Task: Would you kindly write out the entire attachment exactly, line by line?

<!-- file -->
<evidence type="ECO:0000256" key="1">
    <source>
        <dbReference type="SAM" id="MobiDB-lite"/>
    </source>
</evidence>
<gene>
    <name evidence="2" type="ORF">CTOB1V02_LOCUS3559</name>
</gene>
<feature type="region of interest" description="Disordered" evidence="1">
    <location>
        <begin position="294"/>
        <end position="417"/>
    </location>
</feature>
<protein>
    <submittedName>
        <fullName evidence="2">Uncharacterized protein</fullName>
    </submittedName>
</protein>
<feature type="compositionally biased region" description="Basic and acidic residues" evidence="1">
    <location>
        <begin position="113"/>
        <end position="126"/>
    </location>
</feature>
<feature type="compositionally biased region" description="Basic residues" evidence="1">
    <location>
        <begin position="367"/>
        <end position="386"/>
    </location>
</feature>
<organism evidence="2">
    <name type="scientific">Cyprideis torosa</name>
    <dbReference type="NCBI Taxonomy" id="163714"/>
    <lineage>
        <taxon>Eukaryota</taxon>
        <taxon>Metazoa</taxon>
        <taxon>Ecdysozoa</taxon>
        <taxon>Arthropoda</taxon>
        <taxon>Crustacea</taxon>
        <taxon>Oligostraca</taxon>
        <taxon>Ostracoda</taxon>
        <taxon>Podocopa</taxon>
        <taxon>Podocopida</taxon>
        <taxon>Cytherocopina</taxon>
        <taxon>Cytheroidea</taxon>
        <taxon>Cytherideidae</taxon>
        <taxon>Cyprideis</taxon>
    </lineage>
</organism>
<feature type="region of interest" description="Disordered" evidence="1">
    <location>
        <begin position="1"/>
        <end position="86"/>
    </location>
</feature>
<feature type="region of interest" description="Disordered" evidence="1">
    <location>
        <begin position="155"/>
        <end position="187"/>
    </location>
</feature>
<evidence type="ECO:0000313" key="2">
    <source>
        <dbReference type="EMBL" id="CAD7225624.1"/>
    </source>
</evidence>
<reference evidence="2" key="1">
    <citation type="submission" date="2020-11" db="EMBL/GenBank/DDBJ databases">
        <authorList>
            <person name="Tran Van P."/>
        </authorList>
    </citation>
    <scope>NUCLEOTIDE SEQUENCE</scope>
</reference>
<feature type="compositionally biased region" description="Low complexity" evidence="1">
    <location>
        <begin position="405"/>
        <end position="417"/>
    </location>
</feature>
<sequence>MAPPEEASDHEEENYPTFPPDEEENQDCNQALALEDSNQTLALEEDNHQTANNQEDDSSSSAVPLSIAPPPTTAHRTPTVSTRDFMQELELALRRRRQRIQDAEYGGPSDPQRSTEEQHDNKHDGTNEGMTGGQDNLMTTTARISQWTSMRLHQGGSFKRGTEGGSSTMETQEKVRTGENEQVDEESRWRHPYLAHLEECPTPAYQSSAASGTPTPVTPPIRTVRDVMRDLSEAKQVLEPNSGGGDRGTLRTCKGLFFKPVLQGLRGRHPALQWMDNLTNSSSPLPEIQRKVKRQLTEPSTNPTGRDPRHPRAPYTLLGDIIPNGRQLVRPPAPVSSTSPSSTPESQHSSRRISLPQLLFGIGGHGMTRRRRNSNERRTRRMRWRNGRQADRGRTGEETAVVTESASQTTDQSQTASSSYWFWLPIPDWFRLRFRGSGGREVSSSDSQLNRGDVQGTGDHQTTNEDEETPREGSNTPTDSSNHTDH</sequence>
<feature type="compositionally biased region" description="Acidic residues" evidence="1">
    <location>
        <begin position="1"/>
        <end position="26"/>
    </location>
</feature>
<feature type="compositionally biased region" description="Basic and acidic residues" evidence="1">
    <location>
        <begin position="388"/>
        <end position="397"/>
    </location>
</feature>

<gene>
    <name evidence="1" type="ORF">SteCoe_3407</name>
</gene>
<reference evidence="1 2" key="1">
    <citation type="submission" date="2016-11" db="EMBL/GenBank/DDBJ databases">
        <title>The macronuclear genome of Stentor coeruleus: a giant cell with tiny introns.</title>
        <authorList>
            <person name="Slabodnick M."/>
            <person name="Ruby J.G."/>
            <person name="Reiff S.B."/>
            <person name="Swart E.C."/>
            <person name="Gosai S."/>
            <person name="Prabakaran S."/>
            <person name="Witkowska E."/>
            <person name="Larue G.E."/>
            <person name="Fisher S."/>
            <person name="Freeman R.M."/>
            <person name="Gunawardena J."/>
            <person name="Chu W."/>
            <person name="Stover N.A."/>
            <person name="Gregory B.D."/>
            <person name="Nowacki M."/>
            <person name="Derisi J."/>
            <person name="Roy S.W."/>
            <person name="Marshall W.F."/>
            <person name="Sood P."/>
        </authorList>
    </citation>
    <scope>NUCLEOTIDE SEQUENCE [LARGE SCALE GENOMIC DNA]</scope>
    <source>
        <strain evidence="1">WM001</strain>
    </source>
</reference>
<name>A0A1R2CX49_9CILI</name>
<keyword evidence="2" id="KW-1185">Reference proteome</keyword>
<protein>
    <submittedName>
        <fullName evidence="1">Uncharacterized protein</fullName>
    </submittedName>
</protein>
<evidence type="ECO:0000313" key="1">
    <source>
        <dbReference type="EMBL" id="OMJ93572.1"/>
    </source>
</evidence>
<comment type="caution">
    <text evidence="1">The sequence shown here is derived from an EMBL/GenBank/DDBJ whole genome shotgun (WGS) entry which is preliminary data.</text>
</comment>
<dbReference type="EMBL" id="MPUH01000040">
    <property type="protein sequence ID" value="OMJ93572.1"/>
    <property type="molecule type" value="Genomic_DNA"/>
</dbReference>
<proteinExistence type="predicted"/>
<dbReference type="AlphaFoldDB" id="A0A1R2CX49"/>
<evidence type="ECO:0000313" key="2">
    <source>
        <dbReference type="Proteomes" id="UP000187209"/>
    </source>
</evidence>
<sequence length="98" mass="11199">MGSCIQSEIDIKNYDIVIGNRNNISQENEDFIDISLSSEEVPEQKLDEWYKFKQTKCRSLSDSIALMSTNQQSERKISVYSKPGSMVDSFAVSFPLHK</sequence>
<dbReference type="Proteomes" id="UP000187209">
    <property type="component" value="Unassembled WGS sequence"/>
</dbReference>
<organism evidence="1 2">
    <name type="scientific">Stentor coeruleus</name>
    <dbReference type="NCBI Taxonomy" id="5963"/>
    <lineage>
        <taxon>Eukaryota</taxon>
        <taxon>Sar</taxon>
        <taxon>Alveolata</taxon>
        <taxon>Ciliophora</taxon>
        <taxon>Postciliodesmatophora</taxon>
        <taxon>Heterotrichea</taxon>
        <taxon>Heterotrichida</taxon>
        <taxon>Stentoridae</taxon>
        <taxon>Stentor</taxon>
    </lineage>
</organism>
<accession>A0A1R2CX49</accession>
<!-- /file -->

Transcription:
<evidence type="ECO:0000256" key="1">
    <source>
        <dbReference type="SAM" id="MobiDB-lite"/>
    </source>
</evidence>
<gene>
    <name evidence="2" type="ORF">CTOB1V02_LOCUS3559</name>
</gene>
<feature type="region of interest" description="Disordered" evidence="1">
    <location>
        <begin position="294"/>
        <end position="417"/>
    </location>
</feature>
<protein>
    <submittedName>
        <fullName evidence="2">Uncharacterized protein</fullName>
    </submittedName>
</protein>
<feature type="compositionally biased region" description="Basic and acidic residues" evidence="1">
    <location>
        <begin position="113"/>
        <end position="126"/>
    </location>
</feature>
<feature type="compositionally biased region" description="Basic residues" evidence="1">
    <location>
        <begin position="367"/>
        <end position="386"/>
    </location>
</feature>
<organism evidence="2">
    <name type="scientific">Cyprideis torosa</name>
    <dbReference type="NCBI Taxonomy" id="163714"/>
    <lineage>
        <taxon>Eukaryota</taxon>
        <taxon>Metazoa</taxon>
        <taxon>Ecdysozoa</taxon>
        <taxon>Arthropoda</taxon>
        <taxon>Crustacea</taxon>
        <taxon>Oligostraca</taxon>
        <taxon>Ostracoda</taxon>
        <taxon>Podocopa</taxon>
        <taxon>Podocopida</taxon>
        <taxon>Cytherocopina</taxon>
        <taxon>Cytheroidea</taxon>
        <taxon>Cytherideidae</taxon>
        <taxon>Cyprideis</taxon>
    </lineage>
</organism>
<feature type="region of interest" description="Disordered" evidence="1">
    <location>
        <begin position="1"/>
        <end position="86"/>
    </location>
</feature>
<feature type="region of interest" description="Disordered" evidence="1">
    <location>
        <begin position="155"/>
        <end position="187"/>
    </location>
</feature>
<evidence type="ECO:0000313" key="2">
    <source>
        <dbReference type="EMBL" id="CAD7225624.1"/>
    </source>
</evidence>
<reference evidence="2" key="1">
    <citation type="submission" date="2020-11" db="EMBL/GenBank/DDBJ databases">
        <authorList>
            <person name="Tran Van P."/>
        </authorList>
    </citation>
    <scope>NUCLEOTIDE SEQUENCE</scope>
</reference>
<feature type="compositionally biased region" description="Low complexity" evidence="1">
    <location>
        <begin position="405"/>
        <end position="417"/>
    </location>
</feature>
<sequence>MAPPEEASDHEEENYPTFPPDEEENQDCNQALALEDSNQTLALEEDNHQTANNQEDDSSSSAVPLSIAPPPTTAHRTPTVSTRDFMQELELALRRRRQRIQDAEYGGPSDPQRSTEEQHDNKHDGTNEGMTGGQDNLMTTTARISQWTSMRLHQGGSFKRGTEGGSSTMETQEKVRTGENEQVDEESRWRHPYLAHLEECPTPAYQSSAASGTPTPVTPPIRTVRDVMRDLSEAKQVLEPNSGGGDRGTLRTCKGLFFKPVLQGLRGRHPALQWMDNLTNSSSPLPEIQRKVKRQLTEPSTNPTGRDPRHPRAPYTLLGDIIPNGRQLVRPPAPVSSTSPSSTPESQHSSRRISLPQLLFGIGGHGMTRRRRNSNERRTRRMRWRNGRQADRGRTGEETAVVTESASQTTDQSQTASSSYWFWLPIPDWFRLRFRGSGGREVSSSDSQLNRGDVQGTGDHQTTNEDEETPREGSNTPTDSSNHTDH</sequence>
<feature type="compositionally biased region" description="Acidic residues" evidence="1">
    <location>
        <begin position="1"/>
        <end position="26"/>
    </location>
</feature>
<feature type="compositionally biased region" description="Basic and acidic residues" evidence="1">
    <location>
        <begin position="388"/>
        <end position="397"/>
    </location>
</feature>

<gene>
    <name evidence="1" type="ORF">SteCoe_3407</name>
</gene>
<reference evidence="1 2" key="1">
    <citation type="submission" date="2016-11" db="EMBL/GenBank/DDBJ databases">
        <title>The macronuclear genome of Stentor coeruleus: a giant cell with tiny introns.</title>
        <authorList>
            <person name="Slabodnick M."/>
            <person name="Ruby J.G."/>
            <person name="Reiff S.B."/>
            <person name="Swart E.C."/>
            <person name="Gosai S."/>
            <person name="Prabakaran S."/>
            <person name="Witkowska E."/>
            <person name="Larue G.E."/>
            <person name="Fisher S."/>
            <person name="Freeman R.M."/>
            <person name="Gunawardena J."/>
            <person name="Chu W."/>
            <person name="Stover N.A."/>
            <person name="Gregory B.D."/>
            <person name="Nowacki M."/>
            <person name="Derisi J."/>
            <person name="Roy S.W."/>
            <person name="Marshall W.F."/>
            <person name="Sood P."/>
        </authorList>
    </citation>
    <scope>NUCLEOTIDE SEQUENCE [LARGE SCALE GENOMIC DNA]</scope>
    <source>
        <strain evidence="1">WM001</strain>
    </source>
</reference>
<name>A0A1R2CX49_9CILI</name>
<keyword evidence="2" id="KW-1185">Reference proteome</keyword>
<protein>
    <submittedName>
        <fullName evidence="1">Uncharacterized protein</fullName>
    </submittedName>
</protein>
<evidence type="ECO:0000313" key="1">
    <source>
        <dbReference type="EMBL" id="OMJ93572.1"/>
    </source>
</evidence>
<comment type="caution">
    <text evidence="1">The sequence shown here is derived from an EMBL/GenBank/DDBJ whole genome shotgun (WGS) entry which is preliminary data.</text>
</comment>
<dbReference type="EMBL" id="MPUH01000040">
    <property type="protein sequence ID" value="OMJ93572.1"/>
    <property type="molecule type" value="Genomic_DNA"/>
</dbReference>
<proteinExistence type="predicted"/>
<dbReference type="AlphaFoldDB" id="A0A1R2CX49"/>
<evidence type="ECO:0000313" key="2">
    <source>
        <dbReference type="Proteomes" id="UP000187209"/>
    </source>
</evidence>
<sequence length="98" mass="11199">MGSCIQSEIDIKNYDIVIGNRNNISQENEDFIDISLSSEEVPEQKLDEWYKFKQTKCRSLSDSIALMSTNQQSERKISVYSKPGSMVDSFAVSFPLHK</sequence>
<dbReference type="Proteomes" id="UP000187209">
    <property type="component" value="Unassembled WGS sequence"/>
</dbReference>
<organism evidence="1 2">
    <name type="scientific">Stentor coeruleus</name>
    <dbReference type="NCBI Taxonomy" id="5963"/>
    <lineage>
        <taxon>Eukaryota</taxon>
        <taxon>Sar</taxon>
        <taxon>Alveolata</taxon>
        <taxon>Ciliophora</taxon>
        <taxon>Postciliodesmatophora</taxon>
        <taxon>Heterotrichea</taxon>
        <taxon>Heterotrichida</taxon>
        <taxon>Stentoridae</taxon>
        <taxon>Stentor</taxon>
    </lineage>
</organism>
<accession>A0A1R2CX49</accession>